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. Last Updated: 07/27/2016

U.S. Mulls Ease on Russian Gun Ban

WASHINGTON -- The Clinton administration has managed a rare feat by proposing to ease a ban on imported Russian weapons: It's drawn the ire of both gun-control advocates and the National Rifle Association.

U.S.-Russian negotiations, set to begin Wednesday, will cover a wide range of trade issues, including the Cold War-era weapons ban.

Gun-control advocates fear easing the ban would lead to a flood of Russian firearms into the United States. The NRA, the major lobbying group for gun owners, contends the administration plan doesn't go far enough.

The administration is trying to keep out weapons deemed particularly dangerous by the FBI and the Bureau of Alcohol, Tobacco and Firearms. But those that are allowed in will not be limited in number.

"What we are planning to negotiate with the Russians is analogous to the assault weapons ban that permitted certain types of weapons and banned some others," said Rahm Emanuel, White House director of special projects.

"We want to keep weapons out of here that need not be here, and allow sporting, hunting and collectibles in," he said, noting that the agreement being sought "is actually more stringent than we have with other countries."

Gun-control advocates aren't satisfied.

"Allowing Russia now to unload vast quantities of guns -- many of them surplus weapons from the arsenals of the secret police and military of the former Soviet Union -- would only add to America's gun violence,'' Representative Charles Schumer, a New York Democrat, wrote to Clinton this week.

In an interview, Schumer said he does not object to imports of sporting rifles, but he opposes any imports of handguns.

"This is putting diplomacy above the safety of the citizens within America," said Schumer, a key backer of the assault-style firearms ban. "It's one of the things people hate about Washington."

At the NRA, top lobbyist Tanya Metaksa is angry that the administration is trying to restrict the types of guns that could be imported, banning some from Russia that are legal when made elsewhere.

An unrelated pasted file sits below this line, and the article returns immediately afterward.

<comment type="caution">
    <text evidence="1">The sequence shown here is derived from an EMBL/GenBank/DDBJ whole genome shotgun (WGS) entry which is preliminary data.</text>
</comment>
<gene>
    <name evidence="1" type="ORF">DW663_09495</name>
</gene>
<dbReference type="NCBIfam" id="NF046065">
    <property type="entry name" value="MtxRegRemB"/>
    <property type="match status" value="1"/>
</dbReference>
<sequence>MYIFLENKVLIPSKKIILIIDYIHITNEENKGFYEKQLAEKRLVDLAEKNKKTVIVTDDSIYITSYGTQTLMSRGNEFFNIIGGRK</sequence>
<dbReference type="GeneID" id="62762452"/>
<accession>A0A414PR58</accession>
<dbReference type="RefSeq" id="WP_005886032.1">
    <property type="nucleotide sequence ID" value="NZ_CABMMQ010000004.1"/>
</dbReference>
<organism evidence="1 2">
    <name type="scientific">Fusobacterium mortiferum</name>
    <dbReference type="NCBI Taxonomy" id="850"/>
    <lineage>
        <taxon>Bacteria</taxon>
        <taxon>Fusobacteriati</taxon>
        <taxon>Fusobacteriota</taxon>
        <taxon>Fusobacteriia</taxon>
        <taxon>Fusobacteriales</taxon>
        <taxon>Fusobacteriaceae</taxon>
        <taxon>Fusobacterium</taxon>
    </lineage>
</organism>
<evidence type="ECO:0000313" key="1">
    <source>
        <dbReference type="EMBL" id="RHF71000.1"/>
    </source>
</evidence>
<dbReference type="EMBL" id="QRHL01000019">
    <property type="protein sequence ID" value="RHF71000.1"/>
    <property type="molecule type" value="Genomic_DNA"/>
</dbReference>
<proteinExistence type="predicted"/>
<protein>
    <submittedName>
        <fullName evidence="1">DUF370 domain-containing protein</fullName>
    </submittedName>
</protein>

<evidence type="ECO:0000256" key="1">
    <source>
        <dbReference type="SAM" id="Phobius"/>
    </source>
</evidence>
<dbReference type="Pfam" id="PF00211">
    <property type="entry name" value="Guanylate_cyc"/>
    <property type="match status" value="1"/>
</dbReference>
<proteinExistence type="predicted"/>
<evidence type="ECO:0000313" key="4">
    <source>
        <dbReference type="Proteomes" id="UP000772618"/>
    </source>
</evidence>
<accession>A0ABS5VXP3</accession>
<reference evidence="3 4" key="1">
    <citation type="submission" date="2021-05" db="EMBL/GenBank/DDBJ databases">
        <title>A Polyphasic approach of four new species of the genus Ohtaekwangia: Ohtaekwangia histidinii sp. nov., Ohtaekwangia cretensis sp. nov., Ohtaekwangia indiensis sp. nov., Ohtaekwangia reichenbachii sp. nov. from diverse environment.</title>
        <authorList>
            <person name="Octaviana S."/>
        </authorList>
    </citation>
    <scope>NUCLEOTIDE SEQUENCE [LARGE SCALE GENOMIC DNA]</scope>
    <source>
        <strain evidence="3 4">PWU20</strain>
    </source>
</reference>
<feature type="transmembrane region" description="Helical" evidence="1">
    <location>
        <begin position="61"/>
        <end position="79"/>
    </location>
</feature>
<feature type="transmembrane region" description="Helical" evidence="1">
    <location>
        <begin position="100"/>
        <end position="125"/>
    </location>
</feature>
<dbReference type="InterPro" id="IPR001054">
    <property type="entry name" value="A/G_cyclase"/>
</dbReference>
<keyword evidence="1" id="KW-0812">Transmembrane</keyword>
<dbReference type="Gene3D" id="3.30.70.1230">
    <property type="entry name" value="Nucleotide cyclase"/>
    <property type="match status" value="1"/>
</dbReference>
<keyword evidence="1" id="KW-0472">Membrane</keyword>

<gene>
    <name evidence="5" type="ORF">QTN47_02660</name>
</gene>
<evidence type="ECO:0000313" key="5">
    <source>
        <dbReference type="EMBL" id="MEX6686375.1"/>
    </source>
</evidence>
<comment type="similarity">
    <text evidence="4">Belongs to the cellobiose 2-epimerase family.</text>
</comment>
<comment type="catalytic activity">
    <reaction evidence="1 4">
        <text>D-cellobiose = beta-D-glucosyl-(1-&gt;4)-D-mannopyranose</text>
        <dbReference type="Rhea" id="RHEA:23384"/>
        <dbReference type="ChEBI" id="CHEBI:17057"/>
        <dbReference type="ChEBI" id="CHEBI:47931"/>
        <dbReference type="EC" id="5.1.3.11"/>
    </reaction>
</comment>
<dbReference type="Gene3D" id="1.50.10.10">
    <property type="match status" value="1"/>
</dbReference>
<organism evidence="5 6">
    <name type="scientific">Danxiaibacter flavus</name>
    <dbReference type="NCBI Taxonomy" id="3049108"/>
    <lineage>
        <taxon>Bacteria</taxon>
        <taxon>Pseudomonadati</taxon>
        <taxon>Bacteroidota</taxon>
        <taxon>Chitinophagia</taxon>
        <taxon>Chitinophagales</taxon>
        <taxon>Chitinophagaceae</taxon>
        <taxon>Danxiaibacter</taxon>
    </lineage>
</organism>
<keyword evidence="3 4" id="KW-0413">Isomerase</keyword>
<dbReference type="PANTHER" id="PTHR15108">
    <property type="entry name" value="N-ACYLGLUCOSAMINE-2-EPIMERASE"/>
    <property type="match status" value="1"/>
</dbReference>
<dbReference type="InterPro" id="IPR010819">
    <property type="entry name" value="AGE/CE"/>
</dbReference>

"The Clinton administration obviously now wants to ban any way it can rifles and shotguns as well as handguns used for self-defense," Metaksa said. "These Russian firearms meet importation criteria, yet this administration wants the Russians to negotiate voluntary restraint on firearms so that they can get involved in trade in other areas."

Russian Prime Minister Viktor Chernomyrdin has agreed to negotiate on the understanding that the United States would block imports of "any guns that would threaten our domestic security or would be attractive to criminals," as determined by the FBI and the ATF, said an administration official familiar with Chernomyrdin's recent talks with Vice President Al Gore.

The administration is focusing on easily concealable handguns capable of rapid fire and some military-style semiautomatic rifles and handguns readily convertible into machine guns, as well as the 9-millimeter Makarov semiautomatic handgun once popular with KGB agents, officials said.

Compliance with such a voluntary agreement would be required for Russia to extricate itself from the International Traffic in Arms Regulations -- Cold War restrictions banning the exports.

As for how many guns might be imported from Russia, the ATF a year ago received 270 applications for licenses to import from Russia up to 3 million rifles, 1.2 million handguns and 9 billion rounds of ammunition.

The administration official said, however, that the applicants "were all applying to import the same 300,000 guns" that Russia is estimated to produce annually.